Auckland’s central population has doubled to 50,000 and it’s time to change the city’s focus.
Shane Jones fumes at ‘Soviet’ Ports of Auckland waterfront carpark. No funds for a waterfront stadium in Auckland Council’s budget.
“We’ve got to turn this city into a city that’s focused on people not cars”, he told Newshub Nation on Saturday.
The changes would see Quay Street turn into a waterfront boulevard with new bus stops and a downtown park by the Ferry Building.
Lower Queen Street outside Britomart will become a civic square – catering to the 50 per cent increase in foot traffic since 2012.
But not everyone is a fan of the focus on pedestrians over vehicles.
“If you want a whole lot of people, who go shopping, to not come to the CBD then make it car-free,” said National Infrastructure Spokesperson Judith Collins.
The biggest changes are being driven by upcoming America’s Cup – which MBIE estimates could boost New Zealand’s economy by more than $600 million.
The changes would see the Viaduct becoming more pedestrian friendly and a new bridge replacing the crossing toward Wynyard Quarter.
In September, the Environment Court approved wharf extensions for America’s Cup village and several bases, to be built in time for the 2021 event.
The industrial buildings that currently occupy Wynyard Quarter would make way for new apartments, while the tank farm on Wynyard Point would be replaced with more housing, office space and parkland.
That parkland would create a green link between the waterfront and Victoria Park, and then on to Albert Park in the City Centre thanks to the transformation of Victoria Street into a Linear Park.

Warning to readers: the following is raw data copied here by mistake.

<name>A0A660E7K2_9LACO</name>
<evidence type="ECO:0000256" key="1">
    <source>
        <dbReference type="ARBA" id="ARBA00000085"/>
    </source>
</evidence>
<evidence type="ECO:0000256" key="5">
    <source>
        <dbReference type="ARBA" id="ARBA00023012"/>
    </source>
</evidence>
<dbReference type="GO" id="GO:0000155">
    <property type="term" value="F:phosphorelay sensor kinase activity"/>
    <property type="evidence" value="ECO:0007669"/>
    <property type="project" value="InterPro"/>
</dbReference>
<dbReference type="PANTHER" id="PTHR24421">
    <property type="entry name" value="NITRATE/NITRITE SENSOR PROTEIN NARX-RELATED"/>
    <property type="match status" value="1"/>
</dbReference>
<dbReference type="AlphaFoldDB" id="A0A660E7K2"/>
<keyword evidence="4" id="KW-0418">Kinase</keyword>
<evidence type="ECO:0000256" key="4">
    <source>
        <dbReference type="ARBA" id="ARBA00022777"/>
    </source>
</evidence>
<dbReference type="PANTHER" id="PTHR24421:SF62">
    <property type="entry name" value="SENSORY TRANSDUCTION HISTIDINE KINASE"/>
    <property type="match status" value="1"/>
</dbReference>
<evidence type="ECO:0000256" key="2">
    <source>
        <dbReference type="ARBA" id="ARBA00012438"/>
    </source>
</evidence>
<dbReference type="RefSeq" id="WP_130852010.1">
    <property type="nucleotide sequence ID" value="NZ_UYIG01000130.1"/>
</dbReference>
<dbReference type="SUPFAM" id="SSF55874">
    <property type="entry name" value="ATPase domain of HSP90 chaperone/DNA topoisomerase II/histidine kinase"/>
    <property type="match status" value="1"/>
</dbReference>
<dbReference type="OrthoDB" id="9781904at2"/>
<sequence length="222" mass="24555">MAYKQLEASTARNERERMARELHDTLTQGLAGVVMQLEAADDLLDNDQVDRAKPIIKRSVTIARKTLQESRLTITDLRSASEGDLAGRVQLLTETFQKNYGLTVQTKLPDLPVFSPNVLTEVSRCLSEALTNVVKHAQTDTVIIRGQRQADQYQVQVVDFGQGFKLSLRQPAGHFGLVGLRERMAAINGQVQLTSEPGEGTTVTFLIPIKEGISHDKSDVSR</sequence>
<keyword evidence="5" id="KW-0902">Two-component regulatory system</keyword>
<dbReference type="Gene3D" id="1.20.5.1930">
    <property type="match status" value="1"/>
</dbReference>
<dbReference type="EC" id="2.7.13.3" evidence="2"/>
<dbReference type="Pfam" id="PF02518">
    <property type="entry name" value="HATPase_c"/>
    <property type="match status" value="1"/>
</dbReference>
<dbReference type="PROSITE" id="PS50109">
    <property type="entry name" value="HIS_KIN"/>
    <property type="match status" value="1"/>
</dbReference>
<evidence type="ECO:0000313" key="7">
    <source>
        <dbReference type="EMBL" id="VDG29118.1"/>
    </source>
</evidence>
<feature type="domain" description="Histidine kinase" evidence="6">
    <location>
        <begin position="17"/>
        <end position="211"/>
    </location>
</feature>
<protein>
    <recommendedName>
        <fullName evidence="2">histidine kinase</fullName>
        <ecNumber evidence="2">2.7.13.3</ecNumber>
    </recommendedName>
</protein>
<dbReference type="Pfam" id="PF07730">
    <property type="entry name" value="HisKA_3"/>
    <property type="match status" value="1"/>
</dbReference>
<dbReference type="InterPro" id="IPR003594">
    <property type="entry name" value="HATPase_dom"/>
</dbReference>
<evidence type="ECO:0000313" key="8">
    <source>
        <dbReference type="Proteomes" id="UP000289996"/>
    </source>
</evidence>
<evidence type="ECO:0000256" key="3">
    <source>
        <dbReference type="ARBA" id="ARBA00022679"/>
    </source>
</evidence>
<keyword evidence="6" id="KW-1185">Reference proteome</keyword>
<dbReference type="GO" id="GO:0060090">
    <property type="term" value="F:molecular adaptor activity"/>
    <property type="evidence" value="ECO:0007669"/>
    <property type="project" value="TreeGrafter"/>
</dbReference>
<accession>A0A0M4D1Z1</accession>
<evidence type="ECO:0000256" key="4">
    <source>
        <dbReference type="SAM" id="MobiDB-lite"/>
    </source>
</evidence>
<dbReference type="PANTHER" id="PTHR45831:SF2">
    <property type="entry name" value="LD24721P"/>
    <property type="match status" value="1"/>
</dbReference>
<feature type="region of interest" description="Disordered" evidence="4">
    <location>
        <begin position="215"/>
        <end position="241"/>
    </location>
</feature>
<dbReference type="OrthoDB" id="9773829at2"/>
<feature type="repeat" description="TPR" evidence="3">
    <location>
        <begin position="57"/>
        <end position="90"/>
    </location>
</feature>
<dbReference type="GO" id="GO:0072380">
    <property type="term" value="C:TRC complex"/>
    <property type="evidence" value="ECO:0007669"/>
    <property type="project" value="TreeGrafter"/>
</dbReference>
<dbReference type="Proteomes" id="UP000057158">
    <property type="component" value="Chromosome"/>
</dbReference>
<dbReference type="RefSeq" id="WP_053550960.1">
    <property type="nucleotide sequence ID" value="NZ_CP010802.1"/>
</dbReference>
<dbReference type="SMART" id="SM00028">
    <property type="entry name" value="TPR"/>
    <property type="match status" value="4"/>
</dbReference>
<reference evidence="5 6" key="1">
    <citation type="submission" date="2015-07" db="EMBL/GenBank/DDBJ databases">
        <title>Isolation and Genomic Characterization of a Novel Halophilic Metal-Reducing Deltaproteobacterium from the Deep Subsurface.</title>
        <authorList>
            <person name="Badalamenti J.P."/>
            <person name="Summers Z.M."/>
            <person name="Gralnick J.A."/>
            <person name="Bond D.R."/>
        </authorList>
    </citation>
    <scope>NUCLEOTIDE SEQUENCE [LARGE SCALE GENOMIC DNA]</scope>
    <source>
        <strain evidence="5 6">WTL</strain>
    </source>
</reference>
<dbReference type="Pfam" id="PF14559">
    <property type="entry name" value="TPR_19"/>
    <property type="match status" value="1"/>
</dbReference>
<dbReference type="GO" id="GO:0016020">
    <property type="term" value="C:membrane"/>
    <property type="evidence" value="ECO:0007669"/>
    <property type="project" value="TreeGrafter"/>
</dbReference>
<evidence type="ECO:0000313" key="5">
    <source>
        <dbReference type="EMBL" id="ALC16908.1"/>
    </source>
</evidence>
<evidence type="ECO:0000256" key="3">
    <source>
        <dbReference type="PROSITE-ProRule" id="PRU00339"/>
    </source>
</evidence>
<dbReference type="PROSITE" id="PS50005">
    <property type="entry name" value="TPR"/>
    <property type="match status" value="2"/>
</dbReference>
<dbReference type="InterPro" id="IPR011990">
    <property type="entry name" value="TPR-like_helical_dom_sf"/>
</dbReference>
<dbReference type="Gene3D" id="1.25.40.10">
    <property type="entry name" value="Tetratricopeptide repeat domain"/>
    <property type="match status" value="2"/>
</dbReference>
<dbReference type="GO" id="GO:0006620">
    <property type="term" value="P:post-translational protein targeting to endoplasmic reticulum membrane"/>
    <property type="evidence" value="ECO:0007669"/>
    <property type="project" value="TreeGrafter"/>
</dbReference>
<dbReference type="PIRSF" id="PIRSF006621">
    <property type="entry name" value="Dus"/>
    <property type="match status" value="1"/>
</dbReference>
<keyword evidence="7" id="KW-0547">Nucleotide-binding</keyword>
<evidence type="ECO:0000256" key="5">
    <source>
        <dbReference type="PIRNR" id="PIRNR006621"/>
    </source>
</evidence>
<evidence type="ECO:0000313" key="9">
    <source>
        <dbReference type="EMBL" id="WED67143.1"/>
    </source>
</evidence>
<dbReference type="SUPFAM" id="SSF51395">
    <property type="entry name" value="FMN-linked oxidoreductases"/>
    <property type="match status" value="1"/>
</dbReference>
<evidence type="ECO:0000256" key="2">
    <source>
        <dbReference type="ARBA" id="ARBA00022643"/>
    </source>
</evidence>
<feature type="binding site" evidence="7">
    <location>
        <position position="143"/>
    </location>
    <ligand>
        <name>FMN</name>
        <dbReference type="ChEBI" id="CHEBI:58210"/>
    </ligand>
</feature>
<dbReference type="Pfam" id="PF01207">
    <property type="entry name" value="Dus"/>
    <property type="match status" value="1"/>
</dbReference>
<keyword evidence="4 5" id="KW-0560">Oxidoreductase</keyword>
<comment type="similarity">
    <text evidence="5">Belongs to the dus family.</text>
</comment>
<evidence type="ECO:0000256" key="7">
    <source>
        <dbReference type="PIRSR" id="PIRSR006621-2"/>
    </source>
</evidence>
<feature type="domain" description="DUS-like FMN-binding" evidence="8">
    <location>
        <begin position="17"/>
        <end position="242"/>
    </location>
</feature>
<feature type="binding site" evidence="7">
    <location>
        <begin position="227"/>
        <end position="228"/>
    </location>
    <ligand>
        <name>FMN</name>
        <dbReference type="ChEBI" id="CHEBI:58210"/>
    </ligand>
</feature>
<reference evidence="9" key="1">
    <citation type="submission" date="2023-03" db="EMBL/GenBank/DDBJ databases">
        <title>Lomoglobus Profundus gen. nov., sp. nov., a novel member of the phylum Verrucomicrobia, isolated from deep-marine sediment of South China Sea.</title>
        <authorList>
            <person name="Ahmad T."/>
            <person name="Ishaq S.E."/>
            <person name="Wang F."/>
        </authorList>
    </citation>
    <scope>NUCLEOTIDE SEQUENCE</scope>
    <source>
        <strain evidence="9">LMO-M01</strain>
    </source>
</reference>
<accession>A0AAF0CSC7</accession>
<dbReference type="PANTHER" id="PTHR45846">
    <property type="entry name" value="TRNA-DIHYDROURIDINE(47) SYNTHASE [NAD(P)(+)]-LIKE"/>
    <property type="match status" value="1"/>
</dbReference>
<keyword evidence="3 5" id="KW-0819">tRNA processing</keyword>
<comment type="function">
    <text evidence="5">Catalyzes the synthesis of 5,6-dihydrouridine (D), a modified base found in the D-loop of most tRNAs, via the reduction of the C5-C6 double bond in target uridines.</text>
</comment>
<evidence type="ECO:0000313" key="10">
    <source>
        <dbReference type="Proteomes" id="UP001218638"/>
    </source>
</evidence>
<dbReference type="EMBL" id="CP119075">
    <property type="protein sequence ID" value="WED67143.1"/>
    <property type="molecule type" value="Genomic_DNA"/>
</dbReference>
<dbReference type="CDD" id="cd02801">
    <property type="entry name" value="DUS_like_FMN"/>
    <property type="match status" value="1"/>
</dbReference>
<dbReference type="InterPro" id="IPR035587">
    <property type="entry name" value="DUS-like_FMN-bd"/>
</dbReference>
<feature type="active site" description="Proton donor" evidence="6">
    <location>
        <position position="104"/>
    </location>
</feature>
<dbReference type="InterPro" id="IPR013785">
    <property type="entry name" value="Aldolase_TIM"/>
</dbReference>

But the green link won’t stop at Albert Park if developer Bill Reid gets his way.
For the past 30 years he has championed the construction of Te Ara Tomo – The Subterranean City, which would open up the old air-raid tunnels under the park, dug to shelter Aucklanders during World War Two.
Two elevator portals at Princes Street and Symonds Street will connect students to AUT and the University of Auckland.
In the other tunnels, there are plans for cafes, wine and cheese boutiques, a museum, and even a glow-worm cave.
Reid says the construction will be privately funded, with users paying a toll to pass through.
The tunnels are not officially recognised by Council planners yet but are expected to be included in the updated City Centre Masterplan.
The tunnels will make it easier for cyclists and pedestrians coming from Parnell to access the City Rail Link, set to be opened by 2024.
The underground rail loop will see the addition of Aotea Station and Karangahape Station and a major upgrade of Mount Eden Station.
The City Rail Link will also transform Britomart from a dead-end to a through station, more than doubling the number of trains able to use the rail network.
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